OVERALL EPISODE NUMBER: 629
STORY NUMBER: 138
TRANSMITTED: Thursday 22 March 1984
WRITER: Anthony Steven
DIRECTOR: Peter Moffatt
SCRIPT EDITOR: Eric Saward
PRODUCER: John Nathan-Turner
RATINGS: 7.6 million viewers
FORMAT: DVD: Doctor Who - The Twin Dilemma
The mathematical boy geniuses, Romulus & Remus Sylveste, are kidnapped from their home by Professor Edgeworth and taken to his base on Titan 3. Space Police fighters under the command Lieutenant Hugo Lang are dispatched to pursue them but all are destroyed. The new Doctor finds himself suffering from mood swings and manic episodes and decides a period of contemplation & meditation is in order so heads to Titan 3 for solitude. There he & Peri find the wreck of Lang's freighter and take him back to the Tardis where he recovers and, assuming they are responsible for the deaths of his colleagues, holds them at gunpoint.
Right let's split this episode two ways:
Firstly the twins are annoying, sci fi fans hated boy geniuses even then and even more so now. Did Doctor Who not learn from Adric? The tinkly music in their house, together with the sets and the computer graphics made me think The Adventure Game when I saw this in 1984 and still do now ("How many Argonds round the pond?"). The house set isn't as bad as I remember it being, I was recalled it was like something from Captain Zep-Space Detective. And the Aliens with Edgeworth just look silly somehow, we can do better than that.
Then we have the Doctor. We're used to the Doctor being a little rough around the edges and unstable following a regeneration but this is taking it to a different level. He's brash and loud all the way through the episode, which I can live with, but trying to strangle your companion? I'm sorry but the casual viewer just tuning in to see what the new Doctor is like will be easily shocked by that and won't be coming back. To this day my Mother dislikes Colin Baker's performance as Doctor Who mainly because she was put off him by this early episode.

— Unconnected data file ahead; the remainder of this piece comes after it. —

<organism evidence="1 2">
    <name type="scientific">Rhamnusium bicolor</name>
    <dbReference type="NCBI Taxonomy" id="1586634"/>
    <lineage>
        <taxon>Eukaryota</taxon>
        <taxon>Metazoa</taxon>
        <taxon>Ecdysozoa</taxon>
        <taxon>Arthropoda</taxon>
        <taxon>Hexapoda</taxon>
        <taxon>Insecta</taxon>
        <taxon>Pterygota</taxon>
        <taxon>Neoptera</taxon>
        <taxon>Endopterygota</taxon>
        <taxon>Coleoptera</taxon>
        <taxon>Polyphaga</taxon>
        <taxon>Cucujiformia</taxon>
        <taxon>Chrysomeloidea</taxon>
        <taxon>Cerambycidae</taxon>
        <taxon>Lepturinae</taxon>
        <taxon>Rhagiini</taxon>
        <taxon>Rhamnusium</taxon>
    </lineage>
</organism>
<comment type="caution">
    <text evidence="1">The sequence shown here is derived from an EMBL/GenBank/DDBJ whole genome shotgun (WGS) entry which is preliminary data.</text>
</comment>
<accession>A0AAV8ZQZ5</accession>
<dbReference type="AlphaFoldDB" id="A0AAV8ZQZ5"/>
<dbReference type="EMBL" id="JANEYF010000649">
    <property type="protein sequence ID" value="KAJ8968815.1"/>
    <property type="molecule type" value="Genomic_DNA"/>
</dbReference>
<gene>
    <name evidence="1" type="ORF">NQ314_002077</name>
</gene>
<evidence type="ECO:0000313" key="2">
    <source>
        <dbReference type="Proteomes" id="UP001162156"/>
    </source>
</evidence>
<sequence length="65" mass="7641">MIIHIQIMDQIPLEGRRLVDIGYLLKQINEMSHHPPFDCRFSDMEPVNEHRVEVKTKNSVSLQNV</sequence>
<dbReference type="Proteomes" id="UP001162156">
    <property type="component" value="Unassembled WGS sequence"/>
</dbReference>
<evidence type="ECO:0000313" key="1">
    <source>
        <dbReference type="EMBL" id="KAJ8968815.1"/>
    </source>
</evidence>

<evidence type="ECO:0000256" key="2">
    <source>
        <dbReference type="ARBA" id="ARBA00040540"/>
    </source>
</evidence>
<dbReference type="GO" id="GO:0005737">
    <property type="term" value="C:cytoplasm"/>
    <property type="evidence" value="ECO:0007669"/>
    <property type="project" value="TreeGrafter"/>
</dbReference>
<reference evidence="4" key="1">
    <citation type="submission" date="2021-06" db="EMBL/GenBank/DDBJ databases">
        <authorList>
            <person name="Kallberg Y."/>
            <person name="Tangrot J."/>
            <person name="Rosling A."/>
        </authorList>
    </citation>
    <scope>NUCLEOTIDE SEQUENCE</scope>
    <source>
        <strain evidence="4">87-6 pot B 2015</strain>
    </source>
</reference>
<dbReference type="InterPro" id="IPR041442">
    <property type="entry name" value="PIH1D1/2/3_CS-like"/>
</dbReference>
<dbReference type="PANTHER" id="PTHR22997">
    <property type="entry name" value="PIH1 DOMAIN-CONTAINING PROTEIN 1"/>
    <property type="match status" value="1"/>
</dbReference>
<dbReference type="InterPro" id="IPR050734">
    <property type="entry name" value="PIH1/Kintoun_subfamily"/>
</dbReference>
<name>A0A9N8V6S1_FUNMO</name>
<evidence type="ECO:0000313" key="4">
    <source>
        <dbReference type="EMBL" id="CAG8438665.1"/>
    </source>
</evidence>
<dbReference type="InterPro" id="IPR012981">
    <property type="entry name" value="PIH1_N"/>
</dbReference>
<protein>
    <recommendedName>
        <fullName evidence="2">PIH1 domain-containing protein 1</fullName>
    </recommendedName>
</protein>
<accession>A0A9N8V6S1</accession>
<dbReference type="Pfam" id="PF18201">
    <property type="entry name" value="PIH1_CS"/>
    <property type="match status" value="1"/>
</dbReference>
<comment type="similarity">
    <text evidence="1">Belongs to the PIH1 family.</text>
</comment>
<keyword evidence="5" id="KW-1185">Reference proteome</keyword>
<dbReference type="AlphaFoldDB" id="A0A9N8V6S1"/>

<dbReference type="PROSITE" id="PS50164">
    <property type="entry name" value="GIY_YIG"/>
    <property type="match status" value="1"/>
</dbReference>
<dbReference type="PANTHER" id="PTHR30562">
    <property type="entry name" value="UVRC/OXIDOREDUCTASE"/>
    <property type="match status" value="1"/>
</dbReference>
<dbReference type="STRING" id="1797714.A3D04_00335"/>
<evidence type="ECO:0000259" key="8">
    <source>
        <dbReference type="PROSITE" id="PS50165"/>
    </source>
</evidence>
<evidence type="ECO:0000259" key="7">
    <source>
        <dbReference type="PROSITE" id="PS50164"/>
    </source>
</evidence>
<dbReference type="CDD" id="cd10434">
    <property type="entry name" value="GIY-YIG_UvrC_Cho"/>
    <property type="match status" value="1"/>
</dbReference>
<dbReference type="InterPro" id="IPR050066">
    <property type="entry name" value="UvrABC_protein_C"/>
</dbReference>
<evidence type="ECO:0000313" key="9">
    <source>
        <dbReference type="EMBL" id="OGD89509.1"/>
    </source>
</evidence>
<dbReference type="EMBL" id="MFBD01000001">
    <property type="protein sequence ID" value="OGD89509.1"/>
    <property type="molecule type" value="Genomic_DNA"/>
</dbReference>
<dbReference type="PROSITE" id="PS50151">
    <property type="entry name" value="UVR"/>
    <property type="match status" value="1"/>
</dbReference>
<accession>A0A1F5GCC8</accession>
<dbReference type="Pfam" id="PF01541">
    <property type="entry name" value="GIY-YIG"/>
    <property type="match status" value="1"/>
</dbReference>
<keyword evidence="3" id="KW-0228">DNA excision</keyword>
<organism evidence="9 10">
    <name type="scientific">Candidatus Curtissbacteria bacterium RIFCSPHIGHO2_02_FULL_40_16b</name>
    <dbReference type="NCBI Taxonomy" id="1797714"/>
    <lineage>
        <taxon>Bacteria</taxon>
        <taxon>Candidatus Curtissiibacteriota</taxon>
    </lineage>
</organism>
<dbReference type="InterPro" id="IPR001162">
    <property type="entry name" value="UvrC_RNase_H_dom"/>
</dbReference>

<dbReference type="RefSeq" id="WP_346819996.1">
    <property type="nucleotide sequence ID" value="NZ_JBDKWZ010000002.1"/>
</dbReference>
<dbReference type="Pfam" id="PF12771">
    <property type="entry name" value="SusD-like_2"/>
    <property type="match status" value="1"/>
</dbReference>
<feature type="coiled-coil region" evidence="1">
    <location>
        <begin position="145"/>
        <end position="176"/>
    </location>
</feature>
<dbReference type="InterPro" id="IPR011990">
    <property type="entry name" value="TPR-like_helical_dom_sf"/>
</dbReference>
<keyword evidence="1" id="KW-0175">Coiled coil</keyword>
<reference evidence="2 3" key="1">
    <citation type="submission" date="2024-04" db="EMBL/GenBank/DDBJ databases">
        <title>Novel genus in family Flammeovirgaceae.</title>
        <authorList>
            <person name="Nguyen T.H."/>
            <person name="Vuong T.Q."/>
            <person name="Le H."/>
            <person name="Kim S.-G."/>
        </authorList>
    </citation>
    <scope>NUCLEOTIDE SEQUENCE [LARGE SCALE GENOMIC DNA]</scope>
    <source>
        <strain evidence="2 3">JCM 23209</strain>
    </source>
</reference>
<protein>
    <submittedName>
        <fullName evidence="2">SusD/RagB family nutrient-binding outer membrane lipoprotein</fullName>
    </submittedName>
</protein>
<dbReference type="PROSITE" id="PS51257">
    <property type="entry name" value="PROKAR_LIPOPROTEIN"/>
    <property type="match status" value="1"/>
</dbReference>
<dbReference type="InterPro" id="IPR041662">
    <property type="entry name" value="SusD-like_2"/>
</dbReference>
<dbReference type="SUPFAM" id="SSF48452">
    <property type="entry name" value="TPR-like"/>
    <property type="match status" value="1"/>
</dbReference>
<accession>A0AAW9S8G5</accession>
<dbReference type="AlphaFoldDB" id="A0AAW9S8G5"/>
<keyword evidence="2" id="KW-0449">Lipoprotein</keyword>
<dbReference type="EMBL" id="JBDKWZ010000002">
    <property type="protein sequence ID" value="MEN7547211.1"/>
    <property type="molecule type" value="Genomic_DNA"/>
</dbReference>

Peri Finally gets to change out of the same clothes she's been wearing since Planet of Fire. What she chooses looks OK I suppose which is good because from here onwards she gets some really stupid and impractical things to wear. Which brings us to that costume. Oh my goodness, what were they thinking? I see something that bright and brash and loud and can only think one thing: John Nathan-Turner, wearer of loud a shirts and frustrated costume designer, had a big hand in it's construction. The costume is finished off with a Cat badge that I'm told changes every story. But somehow, don't ask me how, Colin Baker makes it just about work.
Speaking of which, Ladies and Gentleman, a big welcome please for Mister Colin Baker! As a young actor Colin Baker shared a flat with David Troughton, son of Patrick. He gained national recognition playing Paul Merroney in The Brothers in the mid seventies following which he married (and divorced) his co-star Liza Goddard (Terminus). (Another of his Brothers Co-Stars will show up soon enough). He had a son Jack with his second wife, Marion Wyatt, but lost him to Cot Death/Sudden infant death syndrome in 1984. From that point on he became a fund raising campaigner for Foundation for the Study of Infant Deaths using his television profile as the Doctor to support the cause, with many Doctor Who conventions to this day holding charitable auctions to support the cause, and served as first a trustee then the Chairman of the organisation. Even if he did nothing else then that alone is something worth applauding. Colin Baker can be found on Twitter as SawbonesHex.
The Title sequence gets a make over for this story gaining Colin Baker's face and being distorted. There's a moment just as the logo appears when it almost look like the old Tom Baker Diamond logo! People don't like the winking on the McCoy title sequence but there's some movement here as well causing Colin's face to smile just as it becomes solid.
Two actors only with us for this episode have prior Who form. Helen Blatch, playing Police Commander Fabian (of the Yard ?) was the voice of the Time Lord computer in The Deadly Assassin while the actor playing Professor Sylveste, Dennis Chinnery, has faced the Daleks in two previous stories. He was Albert C. Richardson, first mate of the Marie Celeste, in The Chase and Gharman in Genesis of the Daleks. Doctor Who fans The League of Gentlemen named their mishap prone vet, Dr Chinnery, played by future Who writer & actor Mark Gatiss, after him.